It’s only been a little over a month- it still feels unreal- yet the ashes prove it is real.

Nothing is the same. Suddenly there’s no one (except pets) to greet you when you wake up in the morning. No one to brew coffee for and start the day with. No more dinners out, nor birthdays, nor holidays to share together. No one to give the much-needed hugs, validation, and encouragement.

And yet, there is so much to do. Little time to grieve, or even dare to let yourself feel. Numbly, life goes on unmarked by everyone but the family who are left with a tangle of emotion that they don’t even know how to vocalize. And the children- and grandchildren- who just can’t even process what’s happening.

They throw themselves into work, or play, or anything they can to get a reprieve from the hurricane of un-named feelings swirling around in their minds. And the 5 – year- old in her innocence and inability to grasp the finality of it simply turns it into a pretend situation with her Barbies.

I’ve been advised to write about it by both my counselor and my doctor. I’ve noticed that trying to carry on as I always did before isn’t working very well. The emptiness and feelings just refuse to be ignored. Yes, I know and am confident that my husband is no longer in misery and constant pain. And for that I’m grateful- What I watched him suffer, I wouldn’t wish on anyone.

I will write because they have advised me to- and somehow it really does help. I am returning to my daily workout routine (trying anyway). I’ve lost 13 pounds and my blood pressure is great- I’m eating well – I was already in the habit of eating ‘clean.’

But I have headaches every single day now and my hair has started falling out. Somehow this is especially upsetting, because my husband – (and everyone else) – has always loved my long hair. The Doctor confirmed yesterday that both the hair loss and the headaches are due to the stress that erupted like a volcano in December and continued as I provided hospice care for my husband until he passed away last month.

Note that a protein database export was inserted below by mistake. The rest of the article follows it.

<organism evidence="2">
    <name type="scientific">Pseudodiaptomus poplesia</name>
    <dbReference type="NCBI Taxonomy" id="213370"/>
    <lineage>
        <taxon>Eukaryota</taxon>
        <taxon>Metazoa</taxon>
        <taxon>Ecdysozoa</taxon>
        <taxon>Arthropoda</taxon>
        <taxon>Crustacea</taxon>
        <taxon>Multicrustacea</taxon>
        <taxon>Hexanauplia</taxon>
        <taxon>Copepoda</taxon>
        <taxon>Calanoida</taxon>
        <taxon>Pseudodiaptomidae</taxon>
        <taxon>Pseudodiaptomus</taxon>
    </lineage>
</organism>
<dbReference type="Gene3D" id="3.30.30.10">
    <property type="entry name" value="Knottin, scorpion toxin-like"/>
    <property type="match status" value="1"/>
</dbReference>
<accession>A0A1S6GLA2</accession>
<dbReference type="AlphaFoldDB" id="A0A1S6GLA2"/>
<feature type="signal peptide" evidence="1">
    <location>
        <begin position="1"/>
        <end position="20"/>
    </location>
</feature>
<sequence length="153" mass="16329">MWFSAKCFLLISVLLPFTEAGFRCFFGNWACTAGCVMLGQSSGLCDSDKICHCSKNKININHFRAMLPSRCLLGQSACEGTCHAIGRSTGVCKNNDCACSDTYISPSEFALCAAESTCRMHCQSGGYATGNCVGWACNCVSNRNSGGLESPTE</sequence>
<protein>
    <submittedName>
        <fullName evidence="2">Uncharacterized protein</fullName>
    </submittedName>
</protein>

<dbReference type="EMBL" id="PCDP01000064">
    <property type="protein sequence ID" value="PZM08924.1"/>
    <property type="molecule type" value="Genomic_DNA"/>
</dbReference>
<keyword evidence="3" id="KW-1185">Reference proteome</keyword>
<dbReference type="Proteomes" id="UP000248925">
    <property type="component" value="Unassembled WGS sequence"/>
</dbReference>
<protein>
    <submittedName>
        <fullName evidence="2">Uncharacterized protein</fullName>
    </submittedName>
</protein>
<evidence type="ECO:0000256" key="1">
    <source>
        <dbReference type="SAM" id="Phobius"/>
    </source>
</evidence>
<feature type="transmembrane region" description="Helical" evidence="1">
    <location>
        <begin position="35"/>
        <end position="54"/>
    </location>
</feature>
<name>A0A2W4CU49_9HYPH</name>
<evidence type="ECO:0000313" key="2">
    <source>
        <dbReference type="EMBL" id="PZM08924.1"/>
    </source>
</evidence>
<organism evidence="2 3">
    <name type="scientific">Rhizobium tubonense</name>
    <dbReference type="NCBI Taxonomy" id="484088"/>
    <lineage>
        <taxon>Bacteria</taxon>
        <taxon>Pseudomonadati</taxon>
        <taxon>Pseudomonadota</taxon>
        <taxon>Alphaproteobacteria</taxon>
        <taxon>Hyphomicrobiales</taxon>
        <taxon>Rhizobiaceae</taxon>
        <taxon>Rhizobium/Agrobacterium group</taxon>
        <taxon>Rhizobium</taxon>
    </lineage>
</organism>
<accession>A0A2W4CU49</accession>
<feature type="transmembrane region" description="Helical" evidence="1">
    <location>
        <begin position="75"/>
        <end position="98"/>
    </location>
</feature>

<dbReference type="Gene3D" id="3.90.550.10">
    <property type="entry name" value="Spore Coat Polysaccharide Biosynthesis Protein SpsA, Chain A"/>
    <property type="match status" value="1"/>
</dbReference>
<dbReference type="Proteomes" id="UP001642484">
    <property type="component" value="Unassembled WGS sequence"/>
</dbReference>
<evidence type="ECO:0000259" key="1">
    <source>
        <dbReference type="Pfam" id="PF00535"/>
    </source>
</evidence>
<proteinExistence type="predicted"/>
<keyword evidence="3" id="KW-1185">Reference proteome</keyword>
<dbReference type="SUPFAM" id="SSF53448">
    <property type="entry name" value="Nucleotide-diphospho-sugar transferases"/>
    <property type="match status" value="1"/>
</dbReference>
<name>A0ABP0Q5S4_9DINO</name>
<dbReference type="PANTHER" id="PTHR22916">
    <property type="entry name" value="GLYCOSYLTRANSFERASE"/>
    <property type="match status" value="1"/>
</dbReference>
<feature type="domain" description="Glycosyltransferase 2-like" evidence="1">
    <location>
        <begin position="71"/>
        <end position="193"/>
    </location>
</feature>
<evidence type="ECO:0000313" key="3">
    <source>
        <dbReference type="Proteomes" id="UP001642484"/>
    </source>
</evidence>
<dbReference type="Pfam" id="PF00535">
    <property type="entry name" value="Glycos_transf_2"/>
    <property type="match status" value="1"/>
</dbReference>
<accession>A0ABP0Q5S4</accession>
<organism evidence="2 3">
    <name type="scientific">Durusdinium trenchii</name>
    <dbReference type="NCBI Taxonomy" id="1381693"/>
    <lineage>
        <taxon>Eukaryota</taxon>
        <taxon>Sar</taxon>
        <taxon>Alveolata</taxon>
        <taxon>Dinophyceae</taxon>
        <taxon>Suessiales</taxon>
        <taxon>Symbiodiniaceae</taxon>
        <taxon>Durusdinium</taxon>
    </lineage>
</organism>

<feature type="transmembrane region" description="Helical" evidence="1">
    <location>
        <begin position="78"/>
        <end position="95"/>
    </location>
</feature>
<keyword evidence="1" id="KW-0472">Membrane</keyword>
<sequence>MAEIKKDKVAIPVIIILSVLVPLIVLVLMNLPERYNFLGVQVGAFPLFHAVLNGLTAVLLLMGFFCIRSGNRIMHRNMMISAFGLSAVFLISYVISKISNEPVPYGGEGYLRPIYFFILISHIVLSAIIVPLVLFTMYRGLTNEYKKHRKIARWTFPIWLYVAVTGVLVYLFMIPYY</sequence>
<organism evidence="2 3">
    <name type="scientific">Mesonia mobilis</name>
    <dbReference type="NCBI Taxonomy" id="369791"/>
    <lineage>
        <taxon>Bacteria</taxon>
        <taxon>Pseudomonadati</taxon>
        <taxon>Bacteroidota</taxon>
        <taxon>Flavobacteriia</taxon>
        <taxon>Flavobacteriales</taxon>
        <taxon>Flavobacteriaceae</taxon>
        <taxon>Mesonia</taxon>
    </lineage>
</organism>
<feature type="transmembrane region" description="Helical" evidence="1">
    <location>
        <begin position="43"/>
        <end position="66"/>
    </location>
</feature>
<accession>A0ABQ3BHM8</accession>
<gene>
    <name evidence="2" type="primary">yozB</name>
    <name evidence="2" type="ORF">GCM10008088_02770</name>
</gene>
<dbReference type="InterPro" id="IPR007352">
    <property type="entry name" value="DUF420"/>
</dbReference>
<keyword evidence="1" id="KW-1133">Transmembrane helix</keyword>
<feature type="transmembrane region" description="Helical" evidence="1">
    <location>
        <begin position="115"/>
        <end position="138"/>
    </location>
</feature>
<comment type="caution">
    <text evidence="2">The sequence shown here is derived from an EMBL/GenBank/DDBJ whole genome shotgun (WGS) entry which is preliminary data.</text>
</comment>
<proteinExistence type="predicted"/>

Apparently you really can’t get by on an hour or two of sleep every night for weeks, and not be affected by it. I am told that the hair loss will correct itself once the stress is reduced- so I am doing everything they said I should do- counseling, writing, making sure I get enough sleep, managing stress and resuming my exercise routines. Adding to this a scoop of collagen powder in my coffee every morning, a balanced, clean diet, biotin and other vitamins. I’ve also started watching comedy and making time for relaxing things that I enjoy but “never have time for.”

Laughter really does help- It doesn’t take away the feelings, but it does make it easier, and keeps me from dwelling on the things I can’t change. And where these things fail, The Lord Himself takes over. He reminds me that my peace, hope, and security is found in Him – even in the valley of the shadow of death. (Psalm 23)


https://www.bible.com/bible/114/psa.23.4